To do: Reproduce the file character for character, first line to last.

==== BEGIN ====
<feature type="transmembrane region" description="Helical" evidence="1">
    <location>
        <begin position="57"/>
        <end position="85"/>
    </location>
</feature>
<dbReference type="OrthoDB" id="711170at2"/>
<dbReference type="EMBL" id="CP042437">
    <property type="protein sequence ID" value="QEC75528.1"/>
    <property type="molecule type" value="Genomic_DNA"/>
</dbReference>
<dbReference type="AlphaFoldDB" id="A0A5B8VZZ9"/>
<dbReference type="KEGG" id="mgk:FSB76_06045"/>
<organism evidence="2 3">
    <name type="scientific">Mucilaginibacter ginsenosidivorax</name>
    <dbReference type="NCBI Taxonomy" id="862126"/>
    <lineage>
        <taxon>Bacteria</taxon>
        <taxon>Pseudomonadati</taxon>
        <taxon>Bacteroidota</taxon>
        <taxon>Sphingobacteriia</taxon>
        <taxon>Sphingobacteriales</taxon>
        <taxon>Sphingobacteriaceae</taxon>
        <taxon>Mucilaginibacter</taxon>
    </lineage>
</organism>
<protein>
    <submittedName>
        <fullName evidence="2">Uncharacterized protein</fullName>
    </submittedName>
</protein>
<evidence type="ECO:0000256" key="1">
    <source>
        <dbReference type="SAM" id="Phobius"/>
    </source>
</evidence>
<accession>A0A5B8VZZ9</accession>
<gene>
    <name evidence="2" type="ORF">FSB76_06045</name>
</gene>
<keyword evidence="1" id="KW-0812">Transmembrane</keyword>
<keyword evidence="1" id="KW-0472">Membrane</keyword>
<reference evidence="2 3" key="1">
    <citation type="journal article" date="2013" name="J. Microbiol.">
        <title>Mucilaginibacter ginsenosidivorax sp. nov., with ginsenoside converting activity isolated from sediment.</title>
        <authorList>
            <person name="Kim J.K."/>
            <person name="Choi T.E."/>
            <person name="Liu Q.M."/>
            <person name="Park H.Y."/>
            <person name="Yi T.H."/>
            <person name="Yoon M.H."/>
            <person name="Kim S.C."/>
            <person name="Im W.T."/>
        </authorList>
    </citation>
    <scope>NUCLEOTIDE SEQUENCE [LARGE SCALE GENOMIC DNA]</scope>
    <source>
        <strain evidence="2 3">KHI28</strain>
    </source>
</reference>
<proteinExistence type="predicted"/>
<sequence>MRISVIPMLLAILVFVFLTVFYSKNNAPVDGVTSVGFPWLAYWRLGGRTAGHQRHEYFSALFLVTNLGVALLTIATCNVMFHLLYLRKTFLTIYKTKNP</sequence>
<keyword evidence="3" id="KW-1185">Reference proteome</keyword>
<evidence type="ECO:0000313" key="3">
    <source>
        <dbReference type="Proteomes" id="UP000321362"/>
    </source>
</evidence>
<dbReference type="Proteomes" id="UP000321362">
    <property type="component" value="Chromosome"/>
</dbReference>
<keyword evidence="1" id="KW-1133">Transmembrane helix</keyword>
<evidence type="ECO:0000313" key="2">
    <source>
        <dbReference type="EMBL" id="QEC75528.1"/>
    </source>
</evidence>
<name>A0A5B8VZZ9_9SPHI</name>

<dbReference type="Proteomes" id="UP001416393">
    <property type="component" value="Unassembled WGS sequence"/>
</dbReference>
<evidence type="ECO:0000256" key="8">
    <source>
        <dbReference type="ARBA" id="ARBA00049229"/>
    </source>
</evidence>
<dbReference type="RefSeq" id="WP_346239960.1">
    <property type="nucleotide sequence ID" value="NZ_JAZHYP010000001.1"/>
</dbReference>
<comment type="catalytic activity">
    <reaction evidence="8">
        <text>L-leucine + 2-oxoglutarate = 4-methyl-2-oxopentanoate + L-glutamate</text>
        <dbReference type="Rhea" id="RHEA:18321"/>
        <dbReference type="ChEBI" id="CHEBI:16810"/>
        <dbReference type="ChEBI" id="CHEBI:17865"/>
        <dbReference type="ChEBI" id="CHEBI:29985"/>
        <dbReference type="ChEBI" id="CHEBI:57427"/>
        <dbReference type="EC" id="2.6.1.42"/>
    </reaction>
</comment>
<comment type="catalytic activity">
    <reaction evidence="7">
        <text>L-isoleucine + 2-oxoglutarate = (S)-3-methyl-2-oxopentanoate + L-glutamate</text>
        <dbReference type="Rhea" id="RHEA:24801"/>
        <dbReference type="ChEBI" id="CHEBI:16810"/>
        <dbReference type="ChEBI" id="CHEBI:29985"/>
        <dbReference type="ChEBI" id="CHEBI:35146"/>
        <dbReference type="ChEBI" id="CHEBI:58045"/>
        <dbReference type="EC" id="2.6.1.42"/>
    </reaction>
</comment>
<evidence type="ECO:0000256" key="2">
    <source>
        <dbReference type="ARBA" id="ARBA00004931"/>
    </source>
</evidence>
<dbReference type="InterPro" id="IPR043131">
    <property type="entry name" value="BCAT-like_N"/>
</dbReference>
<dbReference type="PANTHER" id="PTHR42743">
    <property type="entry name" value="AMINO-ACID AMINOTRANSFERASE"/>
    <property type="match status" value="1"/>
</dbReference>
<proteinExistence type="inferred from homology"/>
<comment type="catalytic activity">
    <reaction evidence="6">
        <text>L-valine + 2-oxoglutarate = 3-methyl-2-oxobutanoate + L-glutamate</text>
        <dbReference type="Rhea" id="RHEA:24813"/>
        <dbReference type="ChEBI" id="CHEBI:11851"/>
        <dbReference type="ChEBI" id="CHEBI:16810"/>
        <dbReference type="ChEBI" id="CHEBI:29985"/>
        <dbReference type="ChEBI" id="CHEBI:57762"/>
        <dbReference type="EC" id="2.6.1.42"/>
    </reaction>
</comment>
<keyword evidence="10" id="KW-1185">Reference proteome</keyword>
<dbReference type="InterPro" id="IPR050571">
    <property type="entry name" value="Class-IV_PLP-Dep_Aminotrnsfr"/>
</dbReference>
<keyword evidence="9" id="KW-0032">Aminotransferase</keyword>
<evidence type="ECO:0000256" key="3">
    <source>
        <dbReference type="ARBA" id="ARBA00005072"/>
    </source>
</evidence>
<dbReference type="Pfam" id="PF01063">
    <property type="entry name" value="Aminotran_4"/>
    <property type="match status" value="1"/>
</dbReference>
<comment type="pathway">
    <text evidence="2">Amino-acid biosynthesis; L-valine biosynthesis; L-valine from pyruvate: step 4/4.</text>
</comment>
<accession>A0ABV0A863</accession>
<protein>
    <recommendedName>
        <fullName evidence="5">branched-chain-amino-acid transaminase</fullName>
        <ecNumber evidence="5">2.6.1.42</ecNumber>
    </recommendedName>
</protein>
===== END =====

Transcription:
<feature type="transmembrane region" description="Helical" evidence="1">
    <location>
        <begin position="57"/>
        <end position="85"/>
    </location>
</feature>
<dbReference type="OrthoDB" id="711170at2"/>
<dbReference type="EMBL" id="CP042437">
    <property type="protein sequence ID" value="QEC75528.1"/>
    <property type="molecule type" value="Genomic_DNA"/>
</dbReference>
<dbReference type="AlphaFoldDB" id="A0A5B8VZZ9"/>
<dbReference type="KEGG" id="mgk:FSB76_06045"/>
<organism evidence="2 3">
    <name type="scientific">Mucilaginibacter ginsenosidivorax</name>
    <dbReference type="NCBI Taxonomy" id="862126"/>
    <lineage>
        <taxon>Bacteria</taxon>
        <taxon>Pseudomonadati</taxon>
        <taxon>Bacteroidota</taxon>
        <taxon>Sphingobacteriia</taxon>
        <taxon>Sphingobacteriales</taxon>
        <taxon>Sphingobacteriaceae</taxon>
        <taxon>Mucilaginibacter</taxon>
    </lineage>
</organism>
<protein>
    <submittedName>
        <fullName evidence="2">Uncharacterized protein</fullName>
    </submittedName>
</protein>
<evidence type="ECO:0000256" key="1">
    <source>
        <dbReference type="SAM" id="Phobius"/>
    </source>
</evidence>
<accession>A0A5B8VZZ9</accession>
<gene>
    <name evidence="2" type="ORF">FSB76_06045</name>
</gene>
<keyword evidence="1" id="KW-0812">Transmembrane</keyword>
<keyword evidence="1" id="KW-0472">Membrane</keyword>
<reference evidence="2 3" key="1">
    <citation type="journal article" date="2013" name="J. Microbiol.">
        <title>Mucilaginibacter ginsenosidivorax sp. nov., with ginsenoside converting activity isolated from sediment.</title>
        <authorList>
            <person name="Kim J.K."/>
            <person name="Choi T.E."/>
            <person name="Liu Q.M."/>
            <person name="Park H.Y."/>
            <person name="Yi T.H."/>
            <person name="Yoon M.H."/>
            <person name="Kim S.C."/>
            <person name="Im W.T."/>
        </authorList>
    </citation>
    <scope>NUCLEOTIDE SEQUENCE [LARGE SCALE GENOMIC DNA]</scope>
    <source>
        <strain evidence="2 3">KHI28</strain>
    </source>
</reference>
<proteinExistence type="predicted"/>
<sequence>MRISVIPMLLAILVFVFLTVFYSKNNAPVDGVTSVGFPWLAYWRLGGRTAGHQRHEYFSALFLVTNLGVALLTIATCNVMFHLLYLRKTFLTIYKTKNP</sequence>
<keyword evidence="3" id="KW-1185">Reference proteome</keyword>
<evidence type="ECO:0000313" key="3">
    <source>
        <dbReference type="Proteomes" id="UP000321362"/>
    </source>
</evidence>
<dbReference type="Proteomes" id="UP000321362">
    <property type="component" value="Chromosome"/>
</dbReference>
<keyword evidence="1" id="KW-1133">Transmembrane helix</keyword>
<evidence type="ECO:0000313" key="2">
    <source>
        <dbReference type="EMBL" id="QEC75528.1"/>
    </source>
</evidence>
<name>A0A5B8VZZ9_9SPHI</name>

<dbReference type="Proteomes" id="UP001416393">
    <property type="component" value="Unassembled WGS sequence"/>
</dbReference>
<evidence type="ECO:0000256" key="8">
    <source>
        <dbReference type="ARBA" id="ARBA00049229"/>
    </source>
</evidence>
<dbReference type="RefSeq" id="WP_346239960.1">
    <property type="nucleotide sequence ID" value="NZ_JAZHYP010000001.1"/>
</dbReference>
<comment type="catalytic activity">
    <reaction evidence="8">
        <text>L-leucine + 2-oxoglutarate = 4-methyl-2-oxopentanoate + L-glutamate</text>
        <dbReference type="Rhea" id="RHEA:18321"/>
        <dbReference type="ChEBI" id="CHEBI:16810"/>
        <dbReference type="ChEBI" id="CHEBI:17865"/>
        <dbReference type="ChEBI" id="CHEBI:29985"/>
        <dbReference type="ChEBI" id="CHEBI:57427"/>
        <dbReference type="EC" id="2.6.1.42"/>
    </reaction>
</comment>
<comment type="catalytic activity">
    <reaction evidence="7">
        <text>L-isoleucine + 2-oxoglutarate = (S)-3-methyl-2-oxopentanoate + L-glutamate</text>
        <dbReference type="Rhea" id="RHEA:24801"/>
        <dbReference type="ChEBI" id="CHEBI:16810"/>
        <dbReference type="ChEBI" id="CHEBI:29985"/>
        <dbReference type="ChEBI" id="CHEBI:35146"/>
        <dbReference type="ChEBI" id="CHEBI:58045"/>
        <dbReference type="EC" id="2.6.1.42"/>
    </reaction>
</comment>
<evidence type="ECO:0000256" key="2">
    <source>
        <dbReference type="ARBA" id="ARBA00004931"/>
    </source>
</evidence>
<dbReference type="InterPro" id="IPR043131">
    <property type="entry name" value="BCAT-like_N"/>
</dbReference>
<dbReference type="PANTHER" id="PTHR42743">
    <property type="entry name" value="AMINO-ACID AMINOTRANSFERASE"/>
    <property type="match status" value="1"/>
</dbReference>
<proteinExistence type="inferred from homology"/>
<comment type="catalytic activity">
    <reaction evidence="6">
        <text>L-valine + 2-oxoglutarate = 3-methyl-2-oxobutanoate + L-glutamate</text>
        <dbReference type="Rhea" id="RHEA:24813"/>
        <dbReference type="ChEBI" id="CHEBI:11851"/>
        <dbReference type="ChEBI" id="CHEBI:16810"/>
        <dbReference type="ChEBI" id="CHEBI:29985"/>
        <dbReference type="ChEBI" id="CHEBI:57762"/>
        <dbReference type="EC" id="2.6.1.42"/>
    </reaction>
</comment>
<keyword evidence="10" id="KW-1185">Reference proteome</keyword>
<dbReference type="InterPro" id="IPR050571">
    <property type="entry name" value="Class-IV_PLP-Dep_Aminotrnsfr"/>
</dbReference>
<keyword evidence="9" id="KW-0032">Aminotransferase</keyword>
<evidence type="ECO:0000256" key="3">
    <source>
        <dbReference type="ARBA" id="ARBA00005072"/>
    </source>
</evidence>
<dbReference type="Pfam" id="PF01063">
    <property type="entry name" value="Aminotran_4"/>
    <property type="match status" value="1"/>
</dbReference>
<comment type="pathway">
    <text evidence="2">Amino-acid biosynthesis; L-valine biosynthesis; L-valine from pyruvate: step 4/4.</text>
</comment>
<accession>A0ABV0A863</accession>
<protein>
    <recommendedName>
        <fullName evidence="5">branched-chain-amino-acid transaminase</fullName>
        <ecNumber evidence="5">2.6.1.42</ecNumber>
    </recommendedName>
</protein>